In the end I was able to donate, on the behalf of World Bicycle Relief four bikes. Who knows what these bicycles might do for these four street kids from Nairobi. Some day, they may have their story.
Thursday, January 13, 2011
Here it is, the second week in January and I am still struggling with finding my true North. Good thing I wasn't sucked into the New Year's Resolution Vortex because I would have already been shot out the bottom of the tube and trampled by all the Suzy Sunshine's who are keeping their resolutions. Not that I want to come across as cynical, resolutions can give you the kick in the ass jumpstart you might need to read a book, lose 20 pounds or stop yelling at your kids. However, experience has taught me that resolutions are fraught with the fire starters of failure. I think it's the whole sit on the couch with your face buried in the Ben & Jerry's up until the witching hour. If you really need to change or improve something significant in your life, like your health, your relationships, your work why can't you do it on say….February 6th, or April 27th or any day in December. Why must it be the first? If I didn't start on the first must I wait until January 1, 2012? It seems all rather contrived to me. If you need to do something, change something, make a big life alteration isn't it best if you just get busy doing it? Even if it's May 30th? I'm not saying this simply because I procrastinated (although I still am) on establishing my resolutions and feel the pressure to jump on the bandwagon of people falling off. I just want people, this actually refers directly to me as a people, to live their life everyday doing the best they can, taking care of themselves, living lives of higher expectations, loving more and leaping off that ledge into the unknown a bit more. I think we would all be a bit happier.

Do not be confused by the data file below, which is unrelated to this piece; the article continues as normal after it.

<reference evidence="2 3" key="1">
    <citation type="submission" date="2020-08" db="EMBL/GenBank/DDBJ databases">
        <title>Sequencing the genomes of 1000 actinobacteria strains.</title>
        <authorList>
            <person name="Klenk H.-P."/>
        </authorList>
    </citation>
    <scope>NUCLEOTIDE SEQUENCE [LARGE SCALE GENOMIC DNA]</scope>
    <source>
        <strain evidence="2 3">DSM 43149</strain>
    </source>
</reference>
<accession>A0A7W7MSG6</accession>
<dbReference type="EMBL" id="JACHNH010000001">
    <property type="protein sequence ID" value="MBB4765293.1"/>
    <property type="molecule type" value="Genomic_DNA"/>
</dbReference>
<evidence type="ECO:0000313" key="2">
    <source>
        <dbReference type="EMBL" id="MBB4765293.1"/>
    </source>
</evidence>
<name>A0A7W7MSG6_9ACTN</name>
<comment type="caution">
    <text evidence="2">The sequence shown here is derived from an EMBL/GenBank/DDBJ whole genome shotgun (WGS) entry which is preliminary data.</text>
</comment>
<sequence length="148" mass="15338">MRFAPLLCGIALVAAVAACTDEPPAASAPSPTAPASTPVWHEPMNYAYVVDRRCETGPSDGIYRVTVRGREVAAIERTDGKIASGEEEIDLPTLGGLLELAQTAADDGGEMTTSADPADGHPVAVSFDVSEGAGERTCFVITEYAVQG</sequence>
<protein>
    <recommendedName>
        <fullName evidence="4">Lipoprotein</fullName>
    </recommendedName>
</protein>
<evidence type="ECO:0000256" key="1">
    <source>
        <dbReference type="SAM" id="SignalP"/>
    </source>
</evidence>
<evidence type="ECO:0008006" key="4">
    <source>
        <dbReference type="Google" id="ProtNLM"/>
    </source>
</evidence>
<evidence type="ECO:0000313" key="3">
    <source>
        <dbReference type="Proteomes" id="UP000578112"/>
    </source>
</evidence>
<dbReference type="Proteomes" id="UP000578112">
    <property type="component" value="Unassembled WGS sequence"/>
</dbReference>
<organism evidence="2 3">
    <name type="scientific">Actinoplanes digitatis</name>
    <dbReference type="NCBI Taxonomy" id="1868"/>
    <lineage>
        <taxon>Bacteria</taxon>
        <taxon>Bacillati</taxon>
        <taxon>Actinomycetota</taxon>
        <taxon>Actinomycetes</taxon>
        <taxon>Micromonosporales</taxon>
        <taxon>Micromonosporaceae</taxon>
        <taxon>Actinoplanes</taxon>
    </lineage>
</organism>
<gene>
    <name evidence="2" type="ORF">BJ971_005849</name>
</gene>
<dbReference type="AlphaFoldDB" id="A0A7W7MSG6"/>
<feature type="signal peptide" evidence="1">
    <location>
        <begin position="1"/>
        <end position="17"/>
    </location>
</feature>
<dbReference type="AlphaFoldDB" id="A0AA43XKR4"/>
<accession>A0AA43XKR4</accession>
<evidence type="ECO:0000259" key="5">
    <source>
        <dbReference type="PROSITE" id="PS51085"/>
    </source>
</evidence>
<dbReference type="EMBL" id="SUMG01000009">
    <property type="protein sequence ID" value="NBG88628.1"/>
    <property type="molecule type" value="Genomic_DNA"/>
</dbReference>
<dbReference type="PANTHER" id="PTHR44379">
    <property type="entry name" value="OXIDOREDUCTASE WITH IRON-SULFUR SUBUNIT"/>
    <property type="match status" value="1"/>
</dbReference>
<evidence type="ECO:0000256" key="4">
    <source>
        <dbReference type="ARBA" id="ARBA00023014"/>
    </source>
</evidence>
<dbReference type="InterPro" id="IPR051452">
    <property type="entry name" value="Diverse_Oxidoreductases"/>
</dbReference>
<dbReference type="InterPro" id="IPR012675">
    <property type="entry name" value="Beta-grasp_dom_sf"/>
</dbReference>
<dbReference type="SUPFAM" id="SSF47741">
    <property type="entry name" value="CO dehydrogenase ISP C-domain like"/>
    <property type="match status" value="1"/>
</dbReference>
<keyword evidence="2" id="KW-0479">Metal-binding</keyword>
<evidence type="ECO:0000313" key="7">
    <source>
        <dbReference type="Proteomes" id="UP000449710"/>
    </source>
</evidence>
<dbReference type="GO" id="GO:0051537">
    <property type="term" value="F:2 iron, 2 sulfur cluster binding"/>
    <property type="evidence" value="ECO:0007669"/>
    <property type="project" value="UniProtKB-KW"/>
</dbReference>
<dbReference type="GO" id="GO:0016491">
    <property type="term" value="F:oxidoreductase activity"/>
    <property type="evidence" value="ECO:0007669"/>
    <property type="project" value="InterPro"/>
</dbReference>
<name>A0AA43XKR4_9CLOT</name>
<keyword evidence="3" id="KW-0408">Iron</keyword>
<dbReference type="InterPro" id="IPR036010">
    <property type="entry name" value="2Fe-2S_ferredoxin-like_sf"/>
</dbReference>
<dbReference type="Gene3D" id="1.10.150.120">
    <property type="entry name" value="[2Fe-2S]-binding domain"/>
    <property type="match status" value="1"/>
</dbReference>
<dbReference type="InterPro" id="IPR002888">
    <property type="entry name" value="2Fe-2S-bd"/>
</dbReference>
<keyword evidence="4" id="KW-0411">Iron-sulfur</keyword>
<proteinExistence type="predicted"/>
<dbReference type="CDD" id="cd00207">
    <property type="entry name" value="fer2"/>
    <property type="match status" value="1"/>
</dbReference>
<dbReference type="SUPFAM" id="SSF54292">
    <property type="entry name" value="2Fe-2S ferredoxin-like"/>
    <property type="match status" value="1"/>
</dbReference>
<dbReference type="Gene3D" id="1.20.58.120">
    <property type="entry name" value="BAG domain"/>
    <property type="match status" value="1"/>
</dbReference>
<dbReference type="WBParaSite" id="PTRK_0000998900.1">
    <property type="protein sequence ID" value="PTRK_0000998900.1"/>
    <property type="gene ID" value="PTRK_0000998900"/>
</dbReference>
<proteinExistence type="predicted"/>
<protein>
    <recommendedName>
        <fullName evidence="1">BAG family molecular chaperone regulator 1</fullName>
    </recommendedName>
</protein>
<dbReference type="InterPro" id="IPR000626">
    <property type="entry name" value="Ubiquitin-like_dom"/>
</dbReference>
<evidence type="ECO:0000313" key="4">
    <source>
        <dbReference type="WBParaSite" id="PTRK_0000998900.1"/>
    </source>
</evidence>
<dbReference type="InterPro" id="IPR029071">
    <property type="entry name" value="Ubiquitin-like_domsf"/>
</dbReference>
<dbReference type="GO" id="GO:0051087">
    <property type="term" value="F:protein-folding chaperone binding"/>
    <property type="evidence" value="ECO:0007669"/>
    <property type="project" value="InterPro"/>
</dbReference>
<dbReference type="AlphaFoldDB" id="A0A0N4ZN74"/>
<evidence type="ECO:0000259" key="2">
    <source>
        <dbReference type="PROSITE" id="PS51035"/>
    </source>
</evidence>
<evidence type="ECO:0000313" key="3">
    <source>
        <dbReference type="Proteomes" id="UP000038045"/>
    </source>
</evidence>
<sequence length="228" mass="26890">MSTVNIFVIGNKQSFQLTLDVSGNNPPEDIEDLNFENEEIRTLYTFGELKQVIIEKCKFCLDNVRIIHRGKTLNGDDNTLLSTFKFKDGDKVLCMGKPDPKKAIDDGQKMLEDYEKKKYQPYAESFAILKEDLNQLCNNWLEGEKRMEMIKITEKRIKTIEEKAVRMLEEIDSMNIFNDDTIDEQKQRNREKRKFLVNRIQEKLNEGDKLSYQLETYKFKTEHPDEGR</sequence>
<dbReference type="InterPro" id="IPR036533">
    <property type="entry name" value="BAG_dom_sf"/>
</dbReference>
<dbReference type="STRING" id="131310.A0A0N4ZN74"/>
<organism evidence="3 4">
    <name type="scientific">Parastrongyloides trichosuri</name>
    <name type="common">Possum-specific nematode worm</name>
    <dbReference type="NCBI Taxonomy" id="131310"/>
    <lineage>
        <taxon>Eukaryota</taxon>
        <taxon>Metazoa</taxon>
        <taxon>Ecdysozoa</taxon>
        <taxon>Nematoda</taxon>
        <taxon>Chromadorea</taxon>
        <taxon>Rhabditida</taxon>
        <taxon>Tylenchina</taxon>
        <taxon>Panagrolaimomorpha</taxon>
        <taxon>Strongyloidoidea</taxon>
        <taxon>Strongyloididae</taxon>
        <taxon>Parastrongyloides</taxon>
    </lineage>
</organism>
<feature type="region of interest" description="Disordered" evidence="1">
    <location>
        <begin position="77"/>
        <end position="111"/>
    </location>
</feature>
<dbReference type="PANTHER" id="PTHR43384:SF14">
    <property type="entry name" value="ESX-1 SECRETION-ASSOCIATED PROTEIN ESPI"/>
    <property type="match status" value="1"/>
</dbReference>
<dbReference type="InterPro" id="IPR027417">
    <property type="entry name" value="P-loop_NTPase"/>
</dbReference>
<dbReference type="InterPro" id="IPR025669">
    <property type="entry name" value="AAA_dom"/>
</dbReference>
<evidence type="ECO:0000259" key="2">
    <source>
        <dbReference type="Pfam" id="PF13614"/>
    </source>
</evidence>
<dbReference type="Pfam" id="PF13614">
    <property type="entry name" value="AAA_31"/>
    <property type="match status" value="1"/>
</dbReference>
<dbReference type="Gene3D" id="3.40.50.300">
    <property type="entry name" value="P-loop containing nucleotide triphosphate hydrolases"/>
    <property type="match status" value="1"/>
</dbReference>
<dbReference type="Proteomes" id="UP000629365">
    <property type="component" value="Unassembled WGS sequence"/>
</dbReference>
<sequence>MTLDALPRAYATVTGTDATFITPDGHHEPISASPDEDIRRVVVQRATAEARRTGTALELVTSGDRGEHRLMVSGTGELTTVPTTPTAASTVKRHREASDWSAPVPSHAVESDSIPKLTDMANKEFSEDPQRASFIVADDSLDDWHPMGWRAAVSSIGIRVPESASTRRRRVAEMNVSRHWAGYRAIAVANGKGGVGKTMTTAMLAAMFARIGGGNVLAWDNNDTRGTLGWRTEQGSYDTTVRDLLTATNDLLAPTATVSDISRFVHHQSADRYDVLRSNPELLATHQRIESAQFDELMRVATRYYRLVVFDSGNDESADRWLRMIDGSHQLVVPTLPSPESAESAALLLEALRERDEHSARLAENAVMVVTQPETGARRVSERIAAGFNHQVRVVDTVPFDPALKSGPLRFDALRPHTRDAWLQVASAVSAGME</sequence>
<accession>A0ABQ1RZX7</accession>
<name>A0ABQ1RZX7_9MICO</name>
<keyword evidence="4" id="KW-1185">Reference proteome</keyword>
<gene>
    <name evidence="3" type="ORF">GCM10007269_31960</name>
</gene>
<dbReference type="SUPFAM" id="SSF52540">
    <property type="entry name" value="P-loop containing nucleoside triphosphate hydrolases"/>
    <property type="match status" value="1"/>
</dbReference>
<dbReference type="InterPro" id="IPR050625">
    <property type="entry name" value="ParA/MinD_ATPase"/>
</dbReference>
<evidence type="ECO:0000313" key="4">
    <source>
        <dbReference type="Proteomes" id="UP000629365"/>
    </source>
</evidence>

I was thinking about my life and goals today as I was walking around Nairobi. Yes, we are back to the free for all madness that is driving in Nairobi. Since I decided on January 10th, to try and be a bit more serene, and not throw so many F-bombs driving in Nairobi is out between 7:00 – 9:00 and 12:00 – 14:00 and 16:00 – 20:00 and all day on the last Friday of the month. Why the last Friday of the month? Everyone gets paid and puts fuel in their cars that have sat for a few days to a week and they drive because they can. I do not make this up, it is Africa. Back to my goals…. Years ago, I was the consummate goal maker, from 10 years broken down to 10 minutes. Today I'm thinking, I will be unemployed in March living in Africa and have absolutely no idea what my next goal is. Realistically, you really don't need so many goals once you pare down your life so everything can fit in two suitcases. I don't need to make much money to survive. I work for plane tickets. I don't buy things because I have learned you really can do with very little and still be amazingly happy. For example, I just returned from three weeks traveling in Rwanda, across the entire country of Tanzania, across the Indian Ocean, out to Zanzibar and then back. I was on the back of a motorcycle and I had one pack. In that pack I had one pair of jeans, a t-shirt, my bikini, two pairs of panties, an extra pair of socks, flip flops and a Kikoy (a Kenya hand woven large cloth that can double as a blanket, towel, skirt, shawl, pillow, dress) and a baggie of medications which took up way too much room but grateful for the aspirin, Imodium and Neosporin! Do you have any idea how easy your life becomes when you let go of all the baggage? What if you let go of all your mental baggage too? Seeing Africa from the back of a motorcycle is amazing. I would trade my former 30 pairs of shoes again, to drive through a game park on a motorcycle seeing elephants and giraffe right beside me on the road.